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Playing House

by Patricia Pearson

Positioning its protagonist somewhere between the worlds of Helen Fielding’s Bridget Jones and Allison Pearson’s Kate Reddy, Playing House falls effortlessly into the recent boom in narratives that explore the lives of thirtysomething females pursuing sexy careers while keeping paranoid tabs on their biological time clocks.

Frannie MacKenzie is a transplanted Torontonian working as a magazine editor in New York whose lifestyle is a fashionable mix of cocktails, art gallery memberships, and meetings with famous authors. All of the above are suddenly thrown into jeopardy when, after ignoring some obvious warning signs – including an episode of vomiting into a sweater display at a Gap store – Frannie realizes she is pregnant. More surprising to her is the fact that she wants to keep the child, despite barely knowing the father, a jazz musician named Calvin from Cape Breton whose last name she can barely pronounce.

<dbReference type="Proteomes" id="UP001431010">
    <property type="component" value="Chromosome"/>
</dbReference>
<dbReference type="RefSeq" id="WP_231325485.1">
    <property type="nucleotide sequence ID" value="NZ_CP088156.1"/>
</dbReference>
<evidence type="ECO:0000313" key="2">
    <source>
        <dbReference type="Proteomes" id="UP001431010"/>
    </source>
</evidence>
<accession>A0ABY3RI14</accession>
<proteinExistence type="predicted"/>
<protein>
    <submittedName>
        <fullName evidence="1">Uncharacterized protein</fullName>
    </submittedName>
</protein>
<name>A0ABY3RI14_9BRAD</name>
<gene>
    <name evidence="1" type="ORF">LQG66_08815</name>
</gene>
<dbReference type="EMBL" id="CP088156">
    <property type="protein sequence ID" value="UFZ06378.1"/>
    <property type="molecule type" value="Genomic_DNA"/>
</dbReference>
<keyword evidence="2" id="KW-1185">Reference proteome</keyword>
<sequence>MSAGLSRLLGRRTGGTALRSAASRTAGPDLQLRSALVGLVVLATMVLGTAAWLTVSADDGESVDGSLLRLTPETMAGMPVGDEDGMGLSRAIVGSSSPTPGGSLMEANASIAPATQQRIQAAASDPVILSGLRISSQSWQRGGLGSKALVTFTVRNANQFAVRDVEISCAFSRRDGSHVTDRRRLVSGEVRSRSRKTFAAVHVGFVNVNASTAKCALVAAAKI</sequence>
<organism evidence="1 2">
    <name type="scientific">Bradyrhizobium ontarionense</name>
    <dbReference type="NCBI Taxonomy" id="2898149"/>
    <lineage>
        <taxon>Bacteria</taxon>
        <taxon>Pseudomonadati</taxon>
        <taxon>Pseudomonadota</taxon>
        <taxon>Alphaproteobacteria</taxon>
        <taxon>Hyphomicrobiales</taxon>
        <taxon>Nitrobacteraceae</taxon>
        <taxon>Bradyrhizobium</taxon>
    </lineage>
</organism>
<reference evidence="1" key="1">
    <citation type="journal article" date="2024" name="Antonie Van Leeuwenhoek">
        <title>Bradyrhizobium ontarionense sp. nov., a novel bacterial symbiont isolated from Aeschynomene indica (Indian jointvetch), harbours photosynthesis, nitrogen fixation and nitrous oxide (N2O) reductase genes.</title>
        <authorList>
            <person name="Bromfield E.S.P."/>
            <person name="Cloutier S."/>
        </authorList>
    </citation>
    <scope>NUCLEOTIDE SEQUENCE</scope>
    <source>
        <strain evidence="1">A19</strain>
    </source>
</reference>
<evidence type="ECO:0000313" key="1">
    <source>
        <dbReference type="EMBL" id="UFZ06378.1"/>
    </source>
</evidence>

After visa problems and a lack of funds land Frannie back in Toronto, her life quickly devolves into one of insipid domesticity. She and Calvin wind up house-sitting her brother’s achingly trendy Cabbagetown home, where the Belgian linen quickly comes to double for diapers. After her outraged brother returns, they flee to Calvin’s family home in Cape Breton, where Frannie’s bucolic dreams of a simpler lifestyle are dashed in a single visit to the local bingo hall.

Pearson’s novel is aimed squarely at initiates into the decidedly unglamorous world of new motherhood, many of whom will find much to relate to in Frannie’s comic take on her trials and tribulations. An occasional pitfall of such an approach is the feeling that an “it’s so true” response is being demanded from the reader. For the most part, Pearson keeps the pace brisk and the touch light, littering Playing House with humorous anecdotes while allowing for occasional moments of poignancy.